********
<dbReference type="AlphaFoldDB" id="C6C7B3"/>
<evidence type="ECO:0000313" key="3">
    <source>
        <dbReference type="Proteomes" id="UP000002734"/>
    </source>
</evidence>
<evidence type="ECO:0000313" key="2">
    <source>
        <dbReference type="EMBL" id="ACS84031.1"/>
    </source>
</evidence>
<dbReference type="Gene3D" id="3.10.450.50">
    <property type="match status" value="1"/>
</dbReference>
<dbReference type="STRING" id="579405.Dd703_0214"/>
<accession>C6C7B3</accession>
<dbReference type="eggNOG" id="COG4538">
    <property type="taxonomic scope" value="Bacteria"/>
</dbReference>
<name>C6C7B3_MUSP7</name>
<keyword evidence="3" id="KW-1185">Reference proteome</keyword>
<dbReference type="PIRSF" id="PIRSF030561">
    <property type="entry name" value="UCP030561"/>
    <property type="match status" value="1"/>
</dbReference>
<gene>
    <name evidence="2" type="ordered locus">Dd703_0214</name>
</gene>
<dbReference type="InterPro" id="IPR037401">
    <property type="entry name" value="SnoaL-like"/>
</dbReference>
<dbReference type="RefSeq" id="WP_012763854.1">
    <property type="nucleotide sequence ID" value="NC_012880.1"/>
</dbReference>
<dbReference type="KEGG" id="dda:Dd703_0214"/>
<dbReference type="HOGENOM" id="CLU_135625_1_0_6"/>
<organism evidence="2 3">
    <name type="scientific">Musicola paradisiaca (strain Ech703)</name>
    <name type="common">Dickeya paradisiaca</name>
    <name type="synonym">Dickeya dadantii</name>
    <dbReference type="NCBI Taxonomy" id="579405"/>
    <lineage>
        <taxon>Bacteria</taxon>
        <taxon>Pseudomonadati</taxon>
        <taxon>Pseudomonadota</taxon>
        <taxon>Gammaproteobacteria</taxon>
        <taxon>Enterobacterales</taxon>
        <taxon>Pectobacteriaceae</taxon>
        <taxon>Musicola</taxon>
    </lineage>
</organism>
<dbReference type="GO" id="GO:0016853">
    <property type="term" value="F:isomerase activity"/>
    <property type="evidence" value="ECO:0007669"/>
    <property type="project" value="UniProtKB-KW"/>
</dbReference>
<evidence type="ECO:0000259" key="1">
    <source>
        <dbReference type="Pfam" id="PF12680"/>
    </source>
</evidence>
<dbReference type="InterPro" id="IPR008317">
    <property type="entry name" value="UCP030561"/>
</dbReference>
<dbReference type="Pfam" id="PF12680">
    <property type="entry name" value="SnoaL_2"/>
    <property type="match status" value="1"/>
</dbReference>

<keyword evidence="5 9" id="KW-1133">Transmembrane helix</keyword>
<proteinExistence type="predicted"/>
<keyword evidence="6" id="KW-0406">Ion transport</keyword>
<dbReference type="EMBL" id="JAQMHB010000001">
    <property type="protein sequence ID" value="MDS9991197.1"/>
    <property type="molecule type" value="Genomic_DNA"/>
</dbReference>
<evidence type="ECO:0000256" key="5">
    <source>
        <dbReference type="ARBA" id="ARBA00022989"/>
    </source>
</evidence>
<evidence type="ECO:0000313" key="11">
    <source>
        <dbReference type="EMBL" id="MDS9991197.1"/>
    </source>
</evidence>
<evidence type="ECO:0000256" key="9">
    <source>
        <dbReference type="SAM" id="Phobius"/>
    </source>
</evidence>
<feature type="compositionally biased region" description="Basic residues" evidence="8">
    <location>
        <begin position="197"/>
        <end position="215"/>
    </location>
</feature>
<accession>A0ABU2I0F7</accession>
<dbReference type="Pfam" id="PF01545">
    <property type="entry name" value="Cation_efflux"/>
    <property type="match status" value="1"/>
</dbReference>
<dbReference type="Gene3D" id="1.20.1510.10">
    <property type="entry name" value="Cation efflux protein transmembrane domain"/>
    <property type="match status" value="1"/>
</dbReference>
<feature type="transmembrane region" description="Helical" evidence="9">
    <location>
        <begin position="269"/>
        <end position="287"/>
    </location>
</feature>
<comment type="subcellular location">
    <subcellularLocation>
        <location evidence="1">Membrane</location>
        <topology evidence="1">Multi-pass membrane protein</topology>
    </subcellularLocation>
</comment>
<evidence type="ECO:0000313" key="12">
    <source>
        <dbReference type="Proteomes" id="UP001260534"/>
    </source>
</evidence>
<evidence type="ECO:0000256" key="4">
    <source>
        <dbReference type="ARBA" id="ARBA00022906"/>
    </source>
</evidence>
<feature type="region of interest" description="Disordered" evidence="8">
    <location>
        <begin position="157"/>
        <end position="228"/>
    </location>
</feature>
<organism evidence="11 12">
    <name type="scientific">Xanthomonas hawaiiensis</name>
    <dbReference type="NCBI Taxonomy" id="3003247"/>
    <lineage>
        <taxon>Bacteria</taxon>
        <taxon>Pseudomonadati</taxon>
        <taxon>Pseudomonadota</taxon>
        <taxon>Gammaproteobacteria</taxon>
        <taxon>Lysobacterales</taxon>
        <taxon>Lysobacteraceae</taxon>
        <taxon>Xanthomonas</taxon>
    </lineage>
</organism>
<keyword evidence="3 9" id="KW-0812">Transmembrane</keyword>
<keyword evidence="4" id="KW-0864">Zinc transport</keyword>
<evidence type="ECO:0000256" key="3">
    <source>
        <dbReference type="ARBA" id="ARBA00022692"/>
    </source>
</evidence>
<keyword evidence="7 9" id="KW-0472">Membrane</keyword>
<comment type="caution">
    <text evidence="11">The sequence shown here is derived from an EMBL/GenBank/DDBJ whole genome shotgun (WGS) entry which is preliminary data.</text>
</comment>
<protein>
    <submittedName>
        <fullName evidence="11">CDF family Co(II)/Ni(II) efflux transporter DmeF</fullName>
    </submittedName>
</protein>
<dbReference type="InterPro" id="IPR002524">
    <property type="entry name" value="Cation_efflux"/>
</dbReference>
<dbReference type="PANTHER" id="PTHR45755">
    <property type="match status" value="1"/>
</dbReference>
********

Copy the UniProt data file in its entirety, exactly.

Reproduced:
<dbReference type="AlphaFoldDB" id="C6C7B3"/>
<evidence type="ECO:0000313" key="3">
    <source>
        <dbReference type="Proteomes" id="UP000002734"/>
    </source>
</evidence>
<evidence type="ECO:0000313" key="2">
    <source>
        <dbReference type="EMBL" id="ACS84031.1"/>
    </source>
</evidence>
<dbReference type="Gene3D" id="3.10.450.50">
    <property type="match status" value="1"/>
</dbReference>
<dbReference type="STRING" id="579405.Dd703_0214"/>
<accession>C6C7B3</accession>
<dbReference type="eggNOG" id="COG4538">
    <property type="taxonomic scope" value="Bacteria"/>
</dbReference>
<name>C6C7B3_MUSP7</name>
<keyword evidence="3" id="KW-1185">Reference proteome</keyword>
<dbReference type="PIRSF" id="PIRSF030561">
    <property type="entry name" value="UCP030561"/>
    <property type="match status" value="1"/>
</dbReference>
<gene>
    <name evidence="2" type="ordered locus">Dd703_0214</name>
</gene>
<dbReference type="InterPro" id="IPR037401">
    <property type="entry name" value="SnoaL-like"/>
</dbReference>
<dbReference type="RefSeq" id="WP_012763854.1">
    <property type="nucleotide sequence ID" value="NC_012880.1"/>
</dbReference>
<dbReference type="KEGG" id="dda:Dd703_0214"/>
<dbReference type="HOGENOM" id="CLU_135625_1_0_6"/>
<organism evidence="2 3">
    <name type="scientific">Musicola paradisiaca (strain Ech703)</name>
    <name type="common">Dickeya paradisiaca</name>
    <name type="synonym">Dickeya dadantii</name>
    <dbReference type="NCBI Taxonomy" id="579405"/>
    <lineage>
        <taxon>Bacteria</taxon>
        <taxon>Pseudomonadati</taxon>
        <taxon>Pseudomonadota</taxon>
        <taxon>Gammaproteobacteria</taxon>
        <taxon>Enterobacterales</taxon>
        <taxon>Pectobacteriaceae</taxon>
        <taxon>Musicola</taxon>
    </lineage>
</organism>
<dbReference type="GO" id="GO:0016853">
    <property type="term" value="F:isomerase activity"/>
    <property type="evidence" value="ECO:0007669"/>
    <property type="project" value="UniProtKB-KW"/>
</dbReference>
<evidence type="ECO:0000259" key="1">
    <source>
        <dbReference type="Pfam" id="PF12680"/>
    </source>
</evidence>
<dbReference type="InterPro" id="IPR008317">
    <property type="entry name" value="UCP030561"/>
</dbReference>
<dbReference type="Pfam" id="PF12680">
    <property type="entry name" value="SnoaL_2"/>
    <property type="match status" value="1"/>
</dbReference>

<keyword evidence="5 9" id="KW-1133">Transmembrane helix</keyword>
<proteinExistence type="predicted"/>
<keyword evidence="6" id="KW-0406">Ion transport</keyword>
<dbReference type="EMBL" id="JAQMHB010000001">
    <property type="protein sequence ID" value="MDS9991197.1"/>
    <property type="molecule type" value="Genomic_DNA"/>
</dbReference>
<evidence type="ECO:0000256" key="5">
    <source>
        <dbReference type="ARBA" id="ARBA00022989"/>
    </source>
</evidence>
<evidence type="ECO:0000313" key="11">
    <source>
        <dbReference type="EMBL" id="MDS9991197.1"/>
    </source>
</evidence>
<evidence type="ECO:0000256" key="9">
    <source>
        <dbReference type="SAM" id="Phobius"/>
    </source>
</evidence>
<feature type="compositionally biased region" description="Basic residues" evidence="8">
    <location>
        <begin position="197"/>
        <end position="215"/>
    </location>
</feature>
<accession>A0ABU2I0F7</accession>
<dbReference type="Pfam" id="PF01545">
    <property type="entry name" value="Cation_efflux"/>
    <property type="match status" value="1"/>
</dbReference>
<dbReference type="Gene3D" id="1.20.1510.10">
    <property type="entry name" value="Cation efflux protein transmembrane domain"/>
    <property type="match status" value="1"/>
</dbReference>
<feature type="transmembrane region" description="Helical" evidence="9">
    <location>
        <begin position="269"/>
        <end position="287"/>
    </location>
</feature>
<comment type="subcellular location">
    <subcellularLocation>
        <location evidence="1">Membrane</location>
        <topology evidence="1">Multi-pass membrane protein</topology>
    </subcellularLocation>
</comment>
<evidence type="ECO:0000313" key="12">
    <source>
        <dbReference type="Proteomes" id="UP001260534"/>
    </source>
</evidence>
<evidence type="ECO:0000256" key="4">
    <source>
        <dbReference type="ARBA" id="ARBA00022906"/>
    </source>
</evidence>
<feature type="region of interest" description="Disordered" evidence="8">
    <location>
        <begin position="157"/>
        <end position="228"/>
    </location>
</feature>
<organism evidence="11 12">
    <name type="scientific">Xanthomonas hawaiiensis</name>
    <dbReference type="NCBI Taxonomy" id="3003247"/>
    <lineage>
        <taxon>Bacteria</taxon>
        <taxon>Pseudomonadati</taxon>
        <taxon>Pseudomonadota</taxon>
        <taxon>Gammaproteobacteria</taxon>
        <taxon>Lysobacterales</taxon>
        <taxon>Lysobacteraceae</taxon>
        <taxon>Xanthomonas</taxon>
    </lineage>
</organism>
<keyword evidence="3 9" id="KW-0812">Transmembrane</keyword>
<keyword evidence="4" id="KW-0864">Zinc transport</keyword>
<evidence type="ECO:0000256" key="3">
    <source>
        <dbReference type="ARBA" id="ARBA00022692"/>
    </source>
</evidence>
<keyword evidence="7 9" id="KW-0472">Membrane</keyword>
<comment type="caution">
    <text evidence="11">The sequence shown here is derived from an EMBL/GenBank/DDBJ whole genome shotgun (WGS) entry which is preliminary data.</text>
</comment>
<protein>
    <submittedName>
        <fullName evidence="11">CDF family Co(II)/Ni(II) efflux transporter DmeF</fullName>
    </submittedName>
</protein>
<dbReference type="InterPro" id="IPR002524">
    <property type="entry name" value="Cation_efflux"/>
</dbReference>
<dbReference type="PANTHER" id="PTHR45755">
    <property type="match status" value="1"/>
</dbReference>